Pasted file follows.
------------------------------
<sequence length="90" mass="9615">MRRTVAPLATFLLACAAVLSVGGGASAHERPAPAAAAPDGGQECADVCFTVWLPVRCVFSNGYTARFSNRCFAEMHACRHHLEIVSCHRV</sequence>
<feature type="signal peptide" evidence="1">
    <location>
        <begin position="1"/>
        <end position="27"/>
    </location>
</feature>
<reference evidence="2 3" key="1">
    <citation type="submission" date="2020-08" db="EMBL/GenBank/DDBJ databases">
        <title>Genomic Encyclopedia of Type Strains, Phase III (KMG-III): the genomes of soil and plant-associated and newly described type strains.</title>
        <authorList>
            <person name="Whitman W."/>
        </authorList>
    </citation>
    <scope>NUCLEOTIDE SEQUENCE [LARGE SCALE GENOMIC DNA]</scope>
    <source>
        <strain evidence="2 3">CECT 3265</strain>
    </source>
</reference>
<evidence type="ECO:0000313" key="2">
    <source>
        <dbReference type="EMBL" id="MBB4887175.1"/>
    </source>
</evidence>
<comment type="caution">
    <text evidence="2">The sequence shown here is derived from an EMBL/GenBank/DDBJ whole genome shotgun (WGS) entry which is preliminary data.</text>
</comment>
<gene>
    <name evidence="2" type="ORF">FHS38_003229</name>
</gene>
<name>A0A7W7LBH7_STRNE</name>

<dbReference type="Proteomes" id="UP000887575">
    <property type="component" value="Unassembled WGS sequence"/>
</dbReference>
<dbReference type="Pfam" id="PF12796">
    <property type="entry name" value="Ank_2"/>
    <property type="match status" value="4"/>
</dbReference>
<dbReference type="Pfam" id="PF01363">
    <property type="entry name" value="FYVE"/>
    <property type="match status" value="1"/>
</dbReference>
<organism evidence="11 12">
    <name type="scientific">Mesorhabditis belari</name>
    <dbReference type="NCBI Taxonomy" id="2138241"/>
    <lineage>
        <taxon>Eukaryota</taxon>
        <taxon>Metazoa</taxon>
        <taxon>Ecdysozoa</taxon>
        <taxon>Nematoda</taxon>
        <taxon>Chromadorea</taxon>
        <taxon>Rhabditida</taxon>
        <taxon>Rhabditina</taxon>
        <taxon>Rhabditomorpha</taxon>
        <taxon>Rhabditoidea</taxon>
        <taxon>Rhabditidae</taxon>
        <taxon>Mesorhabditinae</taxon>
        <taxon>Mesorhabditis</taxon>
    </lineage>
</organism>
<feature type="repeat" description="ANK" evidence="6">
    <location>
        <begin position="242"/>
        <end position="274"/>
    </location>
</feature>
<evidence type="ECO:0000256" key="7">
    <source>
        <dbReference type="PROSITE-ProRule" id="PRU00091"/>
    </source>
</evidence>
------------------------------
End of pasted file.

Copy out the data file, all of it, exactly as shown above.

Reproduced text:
<sequence length="90" mass="9615">MRRTVAPLATFLLACAAVLSVGGGASAHERPAPAAAAPDGGQECADVCFTVWLPVRCVFSNGYTARFSNRCFAEMHACRHHLEIVSCHRV</sequence>
<feature type="signal peptide" evidence="1">
    <location>
        <begin position="1"/>
        <end position="27"/>
    </location>
</feature>
<reference evidence="2 3" key="1">
    <citation type="submission" date="2020-08" db="EMBL/GenBank/DDBJ databases">
        <title>Genomic Encyclopedia of Type Strains, Phase III (KMG-III): the genomes of soil and plant-associated and newly described type strains.</title>
        <authorList>
            <person name="Whitman W."/>
        </authorList>
    </citation>
    <scope>NUCLEOTIDE SEQUENCE [LARGE SCALE GENOMIC DNA]</scope>
    <source>
        <strain evidence="2 3">CECT 3265</strain>
    </source>
</reference>
<evidence type="ECO:0000313" key="2">
    <source>
        <dbReference type="EMBL" id="MBB4887175.1"/>
    </source>
</evidence>
<comment type="caution">
    <text evidence="2">The sequence shown here is derived from an EMBL/GenBank/DDBJ whole genome shotgun (WGS) entry which is preliminary data.</text>
</comment>
<gene>
    <name evidence="2" type="ORF">FHS38_003229</name>
</gene>
<name>A0A7W7LBH7_STRNE</name>

<dbReference type="Proteomes" id="UP000887575">
    <property type="component" value="Unassembled WGS sequence"/>
</dbReference>
<dbReference type="Pfam" id="PF12796">
    <property type="entry name" value="Ank_2"/>
    <property type="match status" value="4"/>
</dbReference>
<dbReference type="Pfam" id="PF01363">
    <property type="entry name" value="FYVE"/>
    <property type="match status" value="1"/>
</dbReference>
<organism evidence="11 12">
    <name type="scientific">Mesorhabditis belari</name>
    <dbReference type="NCBI Taxonomy" id="2138241"/>
    <lineage>
        <taxon>Eukaryota</taxon>
        <taxon>Metazoa</taxon>
        <taxon>Ecdysozoa</taxon>
        <taxon>Nematoda</taxon>
        <taxon>Chromadorea</taxon>
        <taxon>Rhabditida</taxon>
        <taxon>Rhabditina</taxon>
        <taxon>Rhabditomorpha</taxon>
        <taxon>Rhabditoidea</taxon>
        <taxon>Rhabditidae</taxon>
        <taxon>Mesorhabditinae</taxon>
        <taxon>Mesorhabditis</taxon>
    </lineage>
</organism>
<feature type="repeat" description="ANK" evidence="6">
    <location>
        <begin position="242"/>
        <end position="274"/>
    </location>
</feature>
<evidence type="ECO:0000256" key="7">
    <source>
        <dbReference type="PROSITE-ProRule" id="PRU00091"/>
    </source>
</evidence>